I grew up as a child of the 80’s, and apart from big hair, REM, The Cure, and leg warmers, the 1980s were also marked as a time of fear about the Cold War. The Cold War was unlike any other conflict in history as the U.S.S.R. and the United States engaged in a global stalemate with the constant threat of nuclear annihilation hanging over all of our heads. As a child this was actually a very frightening time to live. I think many would ponder if the weird rebellious nature of 80’s culture was a reaction of youth living with this underlying fear in their lives.
Unlike a ground war such as Vietnam, there were no daily body counts in the nightly news, or stories of advancement through enemy lines. Instead there were reports of small conflicts in backwater areas of the world, and news headlines about the latest in Star Wars Defense Systems to keep us safe. Every child became familiar with the term “Mutually Assured Destruction”, which both terrified us, and kept us assuaged that no one would ever launch a first strike, because it would mean the end of life on earth.
The world has changed, and the Cold War appeared to end with the fall of the Soviet Union in the 90s. However, there was one last holdout of the era of Cold War politics right in our backyard: Cuba. This weekend Fidel Castro passed away, and the end of the Cold War era truly passed into history. Despite many years of reform and softening relations between the U.S. and Cuba, it really wasn’t until Castro’s passing this weekend that it drove home the point to me that it really was truly, and finally over.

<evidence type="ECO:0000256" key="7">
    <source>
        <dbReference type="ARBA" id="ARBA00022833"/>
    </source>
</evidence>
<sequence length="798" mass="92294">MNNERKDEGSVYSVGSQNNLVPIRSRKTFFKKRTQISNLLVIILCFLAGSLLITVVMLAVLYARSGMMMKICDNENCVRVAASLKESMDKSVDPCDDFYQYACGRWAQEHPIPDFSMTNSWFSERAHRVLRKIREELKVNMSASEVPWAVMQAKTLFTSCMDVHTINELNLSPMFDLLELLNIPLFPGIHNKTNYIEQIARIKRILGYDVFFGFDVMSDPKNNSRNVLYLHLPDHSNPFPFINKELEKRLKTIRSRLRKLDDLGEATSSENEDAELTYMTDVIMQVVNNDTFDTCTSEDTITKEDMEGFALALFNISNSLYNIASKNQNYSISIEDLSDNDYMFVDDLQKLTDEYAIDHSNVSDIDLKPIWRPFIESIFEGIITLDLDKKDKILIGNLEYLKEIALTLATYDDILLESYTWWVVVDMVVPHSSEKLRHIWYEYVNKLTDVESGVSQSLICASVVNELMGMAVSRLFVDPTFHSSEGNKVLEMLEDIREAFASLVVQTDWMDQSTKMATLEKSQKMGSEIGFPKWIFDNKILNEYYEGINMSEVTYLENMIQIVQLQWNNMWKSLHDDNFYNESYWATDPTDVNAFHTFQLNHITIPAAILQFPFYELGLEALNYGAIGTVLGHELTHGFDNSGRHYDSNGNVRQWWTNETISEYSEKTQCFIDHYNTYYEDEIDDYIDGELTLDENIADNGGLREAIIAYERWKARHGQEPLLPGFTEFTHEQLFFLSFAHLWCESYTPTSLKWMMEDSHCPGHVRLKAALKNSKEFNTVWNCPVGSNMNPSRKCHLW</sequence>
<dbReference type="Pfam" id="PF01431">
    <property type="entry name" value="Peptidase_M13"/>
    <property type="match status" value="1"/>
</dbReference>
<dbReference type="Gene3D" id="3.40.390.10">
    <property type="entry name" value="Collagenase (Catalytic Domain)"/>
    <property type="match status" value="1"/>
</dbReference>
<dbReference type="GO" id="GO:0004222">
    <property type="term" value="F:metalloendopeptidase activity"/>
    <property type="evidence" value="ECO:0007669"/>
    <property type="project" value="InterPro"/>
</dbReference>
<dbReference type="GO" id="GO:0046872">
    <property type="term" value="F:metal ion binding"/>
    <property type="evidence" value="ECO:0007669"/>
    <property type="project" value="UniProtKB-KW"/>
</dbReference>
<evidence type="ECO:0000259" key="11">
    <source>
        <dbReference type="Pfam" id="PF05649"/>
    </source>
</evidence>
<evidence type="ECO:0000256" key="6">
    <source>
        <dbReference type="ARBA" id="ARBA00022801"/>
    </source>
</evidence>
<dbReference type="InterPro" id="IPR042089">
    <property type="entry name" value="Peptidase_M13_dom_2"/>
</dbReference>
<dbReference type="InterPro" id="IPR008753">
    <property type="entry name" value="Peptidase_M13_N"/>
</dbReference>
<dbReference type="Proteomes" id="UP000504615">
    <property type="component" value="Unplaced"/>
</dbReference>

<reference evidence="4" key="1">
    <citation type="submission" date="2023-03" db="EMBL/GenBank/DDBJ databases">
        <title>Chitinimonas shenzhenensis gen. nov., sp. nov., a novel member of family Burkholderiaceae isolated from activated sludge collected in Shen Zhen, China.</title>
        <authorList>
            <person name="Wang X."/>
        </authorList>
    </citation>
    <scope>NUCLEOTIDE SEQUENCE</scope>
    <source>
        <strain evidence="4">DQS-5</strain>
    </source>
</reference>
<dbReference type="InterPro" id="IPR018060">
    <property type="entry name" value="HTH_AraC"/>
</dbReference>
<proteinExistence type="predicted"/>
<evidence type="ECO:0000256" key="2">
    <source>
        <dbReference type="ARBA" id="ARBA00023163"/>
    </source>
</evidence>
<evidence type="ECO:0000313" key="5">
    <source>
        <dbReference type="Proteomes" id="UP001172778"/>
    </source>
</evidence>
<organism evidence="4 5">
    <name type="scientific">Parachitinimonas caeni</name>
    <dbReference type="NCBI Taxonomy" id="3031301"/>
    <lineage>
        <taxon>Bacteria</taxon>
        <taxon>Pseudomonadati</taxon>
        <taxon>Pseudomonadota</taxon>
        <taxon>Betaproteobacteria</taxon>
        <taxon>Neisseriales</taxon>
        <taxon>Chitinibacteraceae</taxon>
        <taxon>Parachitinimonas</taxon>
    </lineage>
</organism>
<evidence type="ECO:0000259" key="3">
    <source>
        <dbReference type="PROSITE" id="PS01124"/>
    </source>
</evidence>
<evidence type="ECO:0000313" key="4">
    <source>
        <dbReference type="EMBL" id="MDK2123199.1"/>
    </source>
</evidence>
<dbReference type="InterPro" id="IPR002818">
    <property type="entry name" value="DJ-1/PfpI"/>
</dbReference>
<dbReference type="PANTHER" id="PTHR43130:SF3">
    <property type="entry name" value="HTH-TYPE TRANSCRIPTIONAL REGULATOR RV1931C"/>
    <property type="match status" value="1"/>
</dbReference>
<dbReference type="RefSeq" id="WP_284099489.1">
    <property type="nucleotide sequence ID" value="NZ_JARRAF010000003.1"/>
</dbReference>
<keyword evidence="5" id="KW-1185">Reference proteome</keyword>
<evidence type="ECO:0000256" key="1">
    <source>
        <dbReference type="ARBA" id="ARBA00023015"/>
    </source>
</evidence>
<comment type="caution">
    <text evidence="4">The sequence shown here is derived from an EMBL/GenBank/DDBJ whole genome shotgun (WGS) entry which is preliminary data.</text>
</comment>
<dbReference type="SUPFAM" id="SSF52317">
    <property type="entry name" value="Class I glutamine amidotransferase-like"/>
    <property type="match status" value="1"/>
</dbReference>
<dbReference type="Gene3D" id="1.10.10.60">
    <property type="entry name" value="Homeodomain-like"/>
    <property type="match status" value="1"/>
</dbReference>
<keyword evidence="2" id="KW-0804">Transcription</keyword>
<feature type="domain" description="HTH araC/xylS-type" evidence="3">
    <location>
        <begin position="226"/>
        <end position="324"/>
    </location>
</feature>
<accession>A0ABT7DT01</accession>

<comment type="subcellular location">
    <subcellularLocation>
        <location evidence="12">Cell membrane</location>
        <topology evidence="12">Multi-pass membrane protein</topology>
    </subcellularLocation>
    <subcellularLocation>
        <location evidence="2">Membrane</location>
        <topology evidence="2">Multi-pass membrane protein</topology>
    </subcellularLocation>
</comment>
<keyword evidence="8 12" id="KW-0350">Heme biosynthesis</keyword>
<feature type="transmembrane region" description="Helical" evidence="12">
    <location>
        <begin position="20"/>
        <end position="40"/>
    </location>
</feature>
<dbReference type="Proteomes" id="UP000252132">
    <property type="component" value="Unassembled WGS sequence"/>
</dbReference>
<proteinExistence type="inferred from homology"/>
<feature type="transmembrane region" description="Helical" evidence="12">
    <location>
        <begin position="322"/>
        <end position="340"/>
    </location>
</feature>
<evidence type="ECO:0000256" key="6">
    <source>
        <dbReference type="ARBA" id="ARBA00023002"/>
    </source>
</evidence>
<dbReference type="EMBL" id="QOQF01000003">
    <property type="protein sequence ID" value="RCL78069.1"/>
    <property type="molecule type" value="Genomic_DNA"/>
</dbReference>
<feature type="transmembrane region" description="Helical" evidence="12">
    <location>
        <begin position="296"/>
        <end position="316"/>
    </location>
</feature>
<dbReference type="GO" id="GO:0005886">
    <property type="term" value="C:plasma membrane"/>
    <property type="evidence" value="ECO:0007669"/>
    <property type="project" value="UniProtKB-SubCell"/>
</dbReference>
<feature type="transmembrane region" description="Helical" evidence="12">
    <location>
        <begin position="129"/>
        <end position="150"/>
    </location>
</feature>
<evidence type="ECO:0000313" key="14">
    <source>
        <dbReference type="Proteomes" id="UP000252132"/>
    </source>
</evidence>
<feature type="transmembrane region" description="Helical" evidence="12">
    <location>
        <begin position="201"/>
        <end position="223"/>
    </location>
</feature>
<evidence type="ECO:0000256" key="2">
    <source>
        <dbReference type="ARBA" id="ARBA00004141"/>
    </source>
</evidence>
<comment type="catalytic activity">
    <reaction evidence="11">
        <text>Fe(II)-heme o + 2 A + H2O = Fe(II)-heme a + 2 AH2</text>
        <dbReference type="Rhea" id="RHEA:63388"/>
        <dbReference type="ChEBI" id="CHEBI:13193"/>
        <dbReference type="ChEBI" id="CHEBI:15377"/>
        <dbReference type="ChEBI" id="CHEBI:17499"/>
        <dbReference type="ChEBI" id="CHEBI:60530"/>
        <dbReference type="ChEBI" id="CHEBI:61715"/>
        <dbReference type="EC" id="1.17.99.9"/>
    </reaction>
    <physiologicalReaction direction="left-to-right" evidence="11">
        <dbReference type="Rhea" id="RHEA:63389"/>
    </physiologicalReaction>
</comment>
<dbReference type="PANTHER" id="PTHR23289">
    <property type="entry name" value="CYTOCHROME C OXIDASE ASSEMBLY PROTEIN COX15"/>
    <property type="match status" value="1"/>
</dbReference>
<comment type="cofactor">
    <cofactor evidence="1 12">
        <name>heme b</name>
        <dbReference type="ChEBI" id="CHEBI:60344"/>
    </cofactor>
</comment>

That’s not to say that we don’t face threats today. Extremist terrorism is the new global threat, and our children are growing up with a fear that is different that mine, but still fear. Instead of looking to the sky to see if missiles are going to rain down on you, our kids are looking at the people around them in a crowd and wondering if they are a terrorist who wants to do them harm. My hope is that when my kids are my age, that we have moved beyond this scary time and that they can also ‘look back’ at the fear of their youth and feel confident that it has passed.
For now I will feel a final sense of peace that the fear of my youth is no more, and look to helping make the world a better place for my children, so that perhaps future generations can grow up without a sense of fear.